Porter's Value Chain and the REA Analysis as an Accounting Information System


Term Paper (Advanced seminar), 2011
22 Pages, Grade: 1,7

Excerpt

Table of Contents

1. Introduction

2. Value System Model
2.1. Theory of Porter’s Value Chain Model
2.2. Porter’s Value Chain applied on Branckowitz & Young

3. Business processes
3.1. Theory of Transaction Cycles
3.2. Transaction Cycles applied on Branckowitz & Young
3.2.1. The Revenue Cycle at Branckowitz & Young
3.2.2. The Expenditure Cycle at Branckowitz & Young
3.2.3. The Production/Service Cycle at Branckowitz & Young
3.2.4. The Payroll Cycle at Branckowitz & Young

4. The REA Analysis
4.1. Theory of the REA Analysis
4.2. The REA Analysis at Branckowitz & Young
4.3. Key Attributes
4.3.1. Key Attributes for the Revenue Cycle
4.3.2. Key Attributes for the Expenditure Cycle
4.3.3. Key Attributes for the Production/Service Cycle

5. References
5.1. Books

6. List of figures

7. Appendix
7.1. Explanation of terms used

1. Introduction

Rachel Branckowitz and Rick Young are two dentists who are merging their offices together. They are faced with finding a system that fulfils their requirements e.g. the extended number of clients. The merging and system implementation is due in six month.

Using Porter’s Value Chain, a REA Analysis will be derived according to the doctors needs.

2. Value System Model

According to Handfield (2002) a value system model can be defined as a connected stream of value. “Value systems integrate supply chain activities, from determination of customer needs through product/service development, production/operations and distribution.” (Handfield, 2002, p.11). Their aim is to position a company so that it will achieve high levels of customer satisfaction while utilizing the company’s competencies (Handfield, 2002).

2.1. Theory of Porter’s Value Chain Model

Porter’s Value Chain represents the business processes which comes along with a product, the design, production, delivery and the market (Porter, 1985). How this process is executed is a reflection of the company’s strategy, history and vision. Companies competing in the same market are likely to have similar value chains (Porter, 1985).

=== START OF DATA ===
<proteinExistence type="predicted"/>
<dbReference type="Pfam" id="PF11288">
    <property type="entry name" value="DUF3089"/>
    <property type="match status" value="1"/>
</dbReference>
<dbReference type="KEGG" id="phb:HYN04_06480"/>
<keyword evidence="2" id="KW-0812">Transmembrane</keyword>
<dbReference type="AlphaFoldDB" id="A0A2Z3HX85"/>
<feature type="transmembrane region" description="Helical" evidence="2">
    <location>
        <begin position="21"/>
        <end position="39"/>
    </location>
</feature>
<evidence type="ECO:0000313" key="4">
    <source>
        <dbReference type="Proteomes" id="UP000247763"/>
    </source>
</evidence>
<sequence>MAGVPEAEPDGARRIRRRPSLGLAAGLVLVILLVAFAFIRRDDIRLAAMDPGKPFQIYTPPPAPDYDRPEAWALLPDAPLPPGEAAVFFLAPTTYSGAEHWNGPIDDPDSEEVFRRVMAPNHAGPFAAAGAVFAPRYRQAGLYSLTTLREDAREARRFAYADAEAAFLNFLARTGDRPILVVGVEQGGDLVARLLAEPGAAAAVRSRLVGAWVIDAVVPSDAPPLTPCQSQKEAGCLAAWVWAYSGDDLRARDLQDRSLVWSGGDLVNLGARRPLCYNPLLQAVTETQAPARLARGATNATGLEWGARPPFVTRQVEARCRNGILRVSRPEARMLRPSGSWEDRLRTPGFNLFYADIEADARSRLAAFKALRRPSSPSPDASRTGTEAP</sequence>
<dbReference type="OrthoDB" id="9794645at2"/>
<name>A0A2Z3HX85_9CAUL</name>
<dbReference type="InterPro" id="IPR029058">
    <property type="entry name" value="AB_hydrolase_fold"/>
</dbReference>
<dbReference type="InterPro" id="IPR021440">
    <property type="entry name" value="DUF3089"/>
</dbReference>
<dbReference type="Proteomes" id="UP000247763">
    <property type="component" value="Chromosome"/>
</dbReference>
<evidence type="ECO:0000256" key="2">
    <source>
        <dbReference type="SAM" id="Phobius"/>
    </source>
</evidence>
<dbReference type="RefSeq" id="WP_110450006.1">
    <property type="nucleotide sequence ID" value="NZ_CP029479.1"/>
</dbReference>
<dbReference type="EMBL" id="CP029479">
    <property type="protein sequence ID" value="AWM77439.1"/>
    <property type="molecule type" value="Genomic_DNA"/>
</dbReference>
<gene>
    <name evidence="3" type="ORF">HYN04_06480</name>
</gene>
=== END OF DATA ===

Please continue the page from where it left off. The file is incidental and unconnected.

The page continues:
The aim of a value chain is to find sources for a company’s competitive advantage (Porter, 1985). By dividing the company in several activities it becomes clear which are “strategically relevant activities” (Porter, 1985, p.33). Furthermore analyses the value chain which segments contribute most to the company’s revenue (Sekhar, 2010)The value is measured by total revenue or profit (Sekhar, 2010)Thus the value chain offers to be a tool to detect profitable departments within a company and future prospects to gain market share.

illustration not visible in this excerpt

Figure 1, Porter's Value Chain (Porter, 1985)

As Figure 1 shows, can the activities performed by a company be divided into Primary activities and Support activities (Porter, 1985). Each activity includes purchased inputs, human resources and technological information (Porter, 1985). Primary activities are involved in the production process of a product, its sale and its maintenance post sales (Porter, 1985). These primary categories can be further divided into five categories as shown in Figure 1: Inbound logistics, operations, outbound logistics, marketing and sales and service (Katsioloudes, 2002).

Inbound logistics display the internal logistical efforts regarding products. This includes logistic scheduling, material handling, warehouse control and inventory (Porter, 1998).

Operations include activities taking components to become the finished product such as packaging, machining, assembly line maintenance, testing and facility operations (Portert, 1985).

Outbound logistics cover the physical logistical aspect. Such as warehouse handling, scheduling, order processing and distribution (Porter, 1985).

Marketing and Sales contribute to the initiation to buy a product, like advertising, promoting, monitoring the sales force, channel selection, channel relations and pricing (Porter, 1998).

Service activities are related to offer services to sustain or increase the value of a product by installing, repairing, training, components supply and product adjustment (Porter, 1985).

Support activities back up the Primary activities. Support activities can be divided into four categories: Procurement, Technology Development, Human Resource Management and Firm Infrastructure (Sekhar, 2010).